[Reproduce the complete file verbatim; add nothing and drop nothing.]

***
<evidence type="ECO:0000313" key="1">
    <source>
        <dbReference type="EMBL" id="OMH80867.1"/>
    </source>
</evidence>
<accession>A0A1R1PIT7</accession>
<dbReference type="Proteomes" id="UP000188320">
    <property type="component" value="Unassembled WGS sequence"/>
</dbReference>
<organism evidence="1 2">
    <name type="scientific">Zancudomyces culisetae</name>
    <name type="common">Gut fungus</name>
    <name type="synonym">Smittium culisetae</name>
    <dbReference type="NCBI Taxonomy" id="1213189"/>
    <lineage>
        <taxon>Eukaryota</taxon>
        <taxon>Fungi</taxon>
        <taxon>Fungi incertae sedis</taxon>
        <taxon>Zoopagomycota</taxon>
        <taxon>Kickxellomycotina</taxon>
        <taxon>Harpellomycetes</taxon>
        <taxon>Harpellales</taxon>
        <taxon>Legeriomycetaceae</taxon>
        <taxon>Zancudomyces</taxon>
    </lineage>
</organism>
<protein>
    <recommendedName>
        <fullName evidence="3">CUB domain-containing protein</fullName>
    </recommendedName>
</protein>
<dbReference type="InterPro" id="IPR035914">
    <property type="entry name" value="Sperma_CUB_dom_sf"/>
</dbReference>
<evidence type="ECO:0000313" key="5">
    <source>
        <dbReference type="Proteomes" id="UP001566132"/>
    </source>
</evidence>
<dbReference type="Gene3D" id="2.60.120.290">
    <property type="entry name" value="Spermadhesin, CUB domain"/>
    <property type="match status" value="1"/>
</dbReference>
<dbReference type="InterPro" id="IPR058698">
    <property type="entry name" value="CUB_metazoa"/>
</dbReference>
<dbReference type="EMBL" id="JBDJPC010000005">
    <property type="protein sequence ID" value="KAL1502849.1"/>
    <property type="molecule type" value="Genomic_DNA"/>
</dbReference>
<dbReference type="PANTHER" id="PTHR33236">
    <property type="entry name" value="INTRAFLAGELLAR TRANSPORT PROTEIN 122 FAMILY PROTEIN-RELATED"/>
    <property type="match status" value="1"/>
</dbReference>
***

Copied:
<evidence type="ECO:0000313" key="1">
    <source>
        <dbReference type="EMBL" id="OMH80867.1"/>
    </source>
</evidence>
<accession>A0A1R1PIT7</accession>
<dbReference type="Proteomes" id="UP000188320">
    <property type="component" value="Unassembled WGS sequence"/>
</dbReference>
<organism evidence="1 2">
    <name type="scientific">Zancudomyces culisetae</name>
    <name type="common">Gut fungus</name>
    <name type="synonym">Smittium culisetae</name>
    <dbReference type="NCBI Taxonomy" id="1213189"/>
    <lineage>
        <taxon>Eukaryota</taxon>
        <taxon>Fungi</taxon>
        <taxon>Fungi incertae sedis</taxon>
        <taxon>Zoopagomycota</taxon>
        <taxon>Kickxellomycotina</taxon>
        <taxon>Harpellomycetes</taxon>
        <taxon>Harpellales</taxon>
        <taxon>Legeriomycetaceae</taxon>
        <taxon>Zancudomyces</taxon>
    </lineage>
</organism>
<protein>
    <recommendedName>
        <fullName evidence="3">CUB domain-containing protein</fullName>
    </recommendedName>
</protein>
<dbReference type="InterPro" id="IPR035914">
    <property type="entry name" value="Sperma_CUB_dom_sf"/>
</dbReference>
<evidence type="ECO:0000313" key="5">
    <source>
        <dbReference type="Proteomes" id="UP001566132"/>
    </source>
</evidence>
<dbReference type="Gene3D" id="2.60.120.290">
    <property type="entry name" value="Spermadhesin, CUB domain"/>
    <property type="match status" value="1"/>
</dbReference>
<dbReference type="InterPro" id="IPR058698">
    <property type="entry name" value="CUB_metazoa"/>
</dbReference>
<dbReference type="EMBL" id="JBDJPC010000005">
    <property type="protein sequence ID" value="KAL1502849.1"/>
    <property type="molecule type" value="Genomic_DNA"/>
</dbReference>
<dbReference type="PANTHER" id="PTHR33236">
    <property type="entry name" value="INTRAFLAGELLAR TRANSPORT PROTEIN 122 FAMILY PROTEIN-RELATED"/>
    <property type="match status" value="1"/>
</dbReference>